Moving from Kansas City, Mo., to a rural Kansas community made me aware of cultural distinctions based on class and geography at an early age. Growing up the son of a Latina mother and German-American father made me similarly aware of the ways people assert their social identity based on ethnic, racial, and religious differences. Love of writing and storytelling led me into journalism in my first career. My background naturally led me to ask questions about social identity, culture, and mass communication, my current foci of research. More broadly, my research involves the institutional history of journalism as a cultural and social force in the United States.

My research interests reach from contemporary contexts back to the mid-nineteenth century. Thus, I select from a range of theoretical and methodological tools depending on the research question at hand. The research questions I find most compelling involve the ways institutions and individuals use mediated communication to project and correct injustice in society. Social identity theory and Bourdieu’s concepts of field, habitus, and doxa inform my work.

Qualitative methods: I have used qualitative case study methods to examine contemporary issues involving the news media and Latino immigration. This involves institutional analysis, depth interviewing, and qualitative content assessment of media artifacts.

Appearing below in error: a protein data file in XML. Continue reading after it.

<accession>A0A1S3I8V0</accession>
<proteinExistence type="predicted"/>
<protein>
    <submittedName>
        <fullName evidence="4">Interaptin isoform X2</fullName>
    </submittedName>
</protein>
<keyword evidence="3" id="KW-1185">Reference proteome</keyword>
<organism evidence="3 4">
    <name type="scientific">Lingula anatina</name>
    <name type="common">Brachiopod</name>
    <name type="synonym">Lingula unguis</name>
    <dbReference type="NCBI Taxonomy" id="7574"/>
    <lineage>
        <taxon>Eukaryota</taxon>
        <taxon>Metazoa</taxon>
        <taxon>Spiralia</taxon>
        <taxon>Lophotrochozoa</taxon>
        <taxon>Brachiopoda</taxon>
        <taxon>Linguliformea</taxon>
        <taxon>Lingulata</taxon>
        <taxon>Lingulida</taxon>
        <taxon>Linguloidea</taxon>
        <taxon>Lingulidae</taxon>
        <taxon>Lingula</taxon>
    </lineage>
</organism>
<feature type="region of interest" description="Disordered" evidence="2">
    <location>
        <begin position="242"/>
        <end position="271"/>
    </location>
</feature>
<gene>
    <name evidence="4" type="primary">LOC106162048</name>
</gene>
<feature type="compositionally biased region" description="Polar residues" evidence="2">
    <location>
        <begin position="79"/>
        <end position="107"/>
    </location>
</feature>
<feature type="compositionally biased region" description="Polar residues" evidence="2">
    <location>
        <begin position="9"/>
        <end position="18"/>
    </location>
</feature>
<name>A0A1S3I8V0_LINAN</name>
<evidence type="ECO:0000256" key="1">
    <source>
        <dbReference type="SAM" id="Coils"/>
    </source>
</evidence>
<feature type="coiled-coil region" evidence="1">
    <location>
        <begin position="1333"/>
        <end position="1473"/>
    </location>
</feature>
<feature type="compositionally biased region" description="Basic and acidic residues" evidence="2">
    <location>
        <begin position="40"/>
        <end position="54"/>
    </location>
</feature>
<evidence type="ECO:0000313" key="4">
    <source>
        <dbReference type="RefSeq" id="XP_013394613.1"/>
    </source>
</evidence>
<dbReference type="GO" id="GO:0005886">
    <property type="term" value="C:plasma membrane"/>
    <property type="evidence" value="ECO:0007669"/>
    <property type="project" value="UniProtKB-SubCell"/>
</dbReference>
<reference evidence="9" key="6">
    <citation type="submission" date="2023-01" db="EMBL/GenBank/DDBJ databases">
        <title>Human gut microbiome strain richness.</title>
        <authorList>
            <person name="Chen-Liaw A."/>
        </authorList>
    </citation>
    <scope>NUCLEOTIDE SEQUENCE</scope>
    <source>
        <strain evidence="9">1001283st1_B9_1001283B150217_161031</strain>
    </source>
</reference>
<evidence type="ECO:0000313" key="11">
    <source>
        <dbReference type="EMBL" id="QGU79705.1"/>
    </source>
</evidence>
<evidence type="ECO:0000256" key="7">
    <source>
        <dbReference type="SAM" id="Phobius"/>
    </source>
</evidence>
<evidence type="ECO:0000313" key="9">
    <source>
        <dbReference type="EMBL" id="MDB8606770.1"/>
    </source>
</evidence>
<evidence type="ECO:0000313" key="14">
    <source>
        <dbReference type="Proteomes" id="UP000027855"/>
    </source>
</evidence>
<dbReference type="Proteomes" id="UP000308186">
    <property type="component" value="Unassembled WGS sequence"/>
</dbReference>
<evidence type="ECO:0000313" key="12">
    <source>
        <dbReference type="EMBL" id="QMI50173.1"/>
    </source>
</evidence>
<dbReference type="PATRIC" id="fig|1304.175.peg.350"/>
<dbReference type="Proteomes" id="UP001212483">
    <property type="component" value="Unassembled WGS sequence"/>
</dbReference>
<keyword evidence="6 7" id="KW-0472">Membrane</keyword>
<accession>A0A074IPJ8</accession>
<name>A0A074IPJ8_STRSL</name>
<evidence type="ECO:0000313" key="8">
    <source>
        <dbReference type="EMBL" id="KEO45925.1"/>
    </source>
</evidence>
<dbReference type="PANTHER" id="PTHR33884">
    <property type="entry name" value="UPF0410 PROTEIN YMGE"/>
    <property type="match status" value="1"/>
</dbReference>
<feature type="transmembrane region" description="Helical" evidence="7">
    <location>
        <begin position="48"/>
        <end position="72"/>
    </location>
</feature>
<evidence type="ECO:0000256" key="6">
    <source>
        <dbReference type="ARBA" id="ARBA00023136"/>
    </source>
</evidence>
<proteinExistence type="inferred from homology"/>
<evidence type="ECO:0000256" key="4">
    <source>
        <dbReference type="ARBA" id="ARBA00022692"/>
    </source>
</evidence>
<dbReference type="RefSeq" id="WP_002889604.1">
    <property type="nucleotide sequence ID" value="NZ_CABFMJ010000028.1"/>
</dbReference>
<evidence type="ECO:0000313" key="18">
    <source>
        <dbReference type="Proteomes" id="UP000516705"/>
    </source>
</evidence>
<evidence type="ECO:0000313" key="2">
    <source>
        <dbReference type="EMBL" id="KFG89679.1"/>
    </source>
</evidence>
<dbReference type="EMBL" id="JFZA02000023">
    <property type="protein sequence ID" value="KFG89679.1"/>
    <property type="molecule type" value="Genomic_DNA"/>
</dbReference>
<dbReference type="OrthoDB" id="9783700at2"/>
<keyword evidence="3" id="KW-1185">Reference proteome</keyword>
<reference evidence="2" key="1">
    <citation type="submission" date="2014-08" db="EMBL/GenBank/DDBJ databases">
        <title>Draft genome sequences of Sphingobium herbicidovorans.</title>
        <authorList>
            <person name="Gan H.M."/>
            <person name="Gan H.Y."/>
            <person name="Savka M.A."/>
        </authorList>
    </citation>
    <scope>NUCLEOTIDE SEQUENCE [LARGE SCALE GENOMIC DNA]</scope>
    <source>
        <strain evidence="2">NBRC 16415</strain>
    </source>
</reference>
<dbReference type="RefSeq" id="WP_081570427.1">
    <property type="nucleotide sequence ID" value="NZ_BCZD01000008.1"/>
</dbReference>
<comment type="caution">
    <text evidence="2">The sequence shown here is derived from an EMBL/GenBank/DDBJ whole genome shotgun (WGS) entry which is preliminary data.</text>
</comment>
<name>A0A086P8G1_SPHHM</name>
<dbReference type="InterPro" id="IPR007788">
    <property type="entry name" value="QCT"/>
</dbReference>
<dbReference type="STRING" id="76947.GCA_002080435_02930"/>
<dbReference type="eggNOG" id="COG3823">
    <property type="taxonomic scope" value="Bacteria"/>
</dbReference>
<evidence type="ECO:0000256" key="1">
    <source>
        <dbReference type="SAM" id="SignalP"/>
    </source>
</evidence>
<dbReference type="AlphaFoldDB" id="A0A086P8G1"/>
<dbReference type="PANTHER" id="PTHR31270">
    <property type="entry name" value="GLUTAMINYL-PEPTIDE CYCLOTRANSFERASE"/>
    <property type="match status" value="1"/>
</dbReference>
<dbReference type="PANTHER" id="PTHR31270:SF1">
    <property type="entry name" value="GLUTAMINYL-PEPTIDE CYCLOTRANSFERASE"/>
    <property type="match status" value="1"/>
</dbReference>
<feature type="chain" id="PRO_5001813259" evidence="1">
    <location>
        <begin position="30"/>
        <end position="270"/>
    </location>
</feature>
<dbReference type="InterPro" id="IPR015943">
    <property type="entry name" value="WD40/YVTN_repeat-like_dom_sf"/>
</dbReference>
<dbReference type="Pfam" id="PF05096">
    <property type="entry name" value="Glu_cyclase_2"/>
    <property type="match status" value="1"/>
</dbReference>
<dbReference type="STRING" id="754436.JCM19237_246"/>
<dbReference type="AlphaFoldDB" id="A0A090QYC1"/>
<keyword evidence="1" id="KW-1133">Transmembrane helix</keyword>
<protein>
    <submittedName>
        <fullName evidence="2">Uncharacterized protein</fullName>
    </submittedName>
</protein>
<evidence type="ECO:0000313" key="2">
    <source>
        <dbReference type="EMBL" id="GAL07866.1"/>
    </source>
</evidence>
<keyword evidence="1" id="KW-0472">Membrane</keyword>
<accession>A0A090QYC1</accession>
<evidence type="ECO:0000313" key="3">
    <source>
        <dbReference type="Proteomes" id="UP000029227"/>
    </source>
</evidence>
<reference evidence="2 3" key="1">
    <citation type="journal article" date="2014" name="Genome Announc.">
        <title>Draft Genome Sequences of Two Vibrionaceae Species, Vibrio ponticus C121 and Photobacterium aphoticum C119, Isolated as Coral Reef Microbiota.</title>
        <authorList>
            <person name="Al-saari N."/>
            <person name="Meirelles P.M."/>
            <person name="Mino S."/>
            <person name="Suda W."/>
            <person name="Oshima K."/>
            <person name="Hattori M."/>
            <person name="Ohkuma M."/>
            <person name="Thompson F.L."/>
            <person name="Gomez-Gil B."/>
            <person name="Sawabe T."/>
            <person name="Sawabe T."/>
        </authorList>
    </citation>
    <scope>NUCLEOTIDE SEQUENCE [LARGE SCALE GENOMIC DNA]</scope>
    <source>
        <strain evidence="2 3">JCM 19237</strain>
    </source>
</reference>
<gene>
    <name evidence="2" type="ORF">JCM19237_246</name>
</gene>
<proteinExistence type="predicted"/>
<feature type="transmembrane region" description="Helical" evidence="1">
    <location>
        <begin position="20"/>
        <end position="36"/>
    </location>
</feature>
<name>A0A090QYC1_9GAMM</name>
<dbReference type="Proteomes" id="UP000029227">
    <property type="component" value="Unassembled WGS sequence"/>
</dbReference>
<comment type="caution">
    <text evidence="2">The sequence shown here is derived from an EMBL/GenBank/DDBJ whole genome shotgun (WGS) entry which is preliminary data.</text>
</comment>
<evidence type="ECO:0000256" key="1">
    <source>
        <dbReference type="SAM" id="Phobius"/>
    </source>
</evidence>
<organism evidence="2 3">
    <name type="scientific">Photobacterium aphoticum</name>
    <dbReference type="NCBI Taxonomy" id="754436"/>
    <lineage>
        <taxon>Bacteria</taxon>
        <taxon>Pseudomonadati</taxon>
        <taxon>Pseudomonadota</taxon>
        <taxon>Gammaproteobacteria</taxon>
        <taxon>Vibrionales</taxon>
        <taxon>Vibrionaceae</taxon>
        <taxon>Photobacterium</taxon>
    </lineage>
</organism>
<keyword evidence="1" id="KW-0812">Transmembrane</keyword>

Quantitative methods: My research team—I call it the Fuhlhage Research Gang, or simply the Research Gang to avoid the confusion with the Federal Republic of Germany that “FRG” might stir up—has been using statistical analysis by categorizing and coding news content and using descriptive statistics to identify patterns for analysis and exploration. It’s not Cliometrics in the original sense, and it’s not Big Data, but with the Secession Information Flow database reaching into the thousands of articles, we verge on Biggish Data. I used this approach to conceptualize the categories of Open Source Intelligence that I explore in my book Yankee Reporters and Southern Secrets: Journalism, Open Source Intelligence, and the Coming of the Civil War. Find it in a library here.

Cultural history and ethnohistorical methods: I am attracted to big questions involving the cultural history and ethnohistory of journalism and mass communication. While writing my dissertation at the University of North Carolina at Chapel Hill, I formulated a method I call “cultural contrapuntal reading.” This method blends Edward Said’s contrapuntal reading and Marion Marzolf’s content assessment with Russell Barber and Frances Berdan’s reality-mediation model. For an in-depth description of cultural contrapuntal reading, please see my chapter in Identity & Communication: New Agendas in Communication (Routledge, 2013).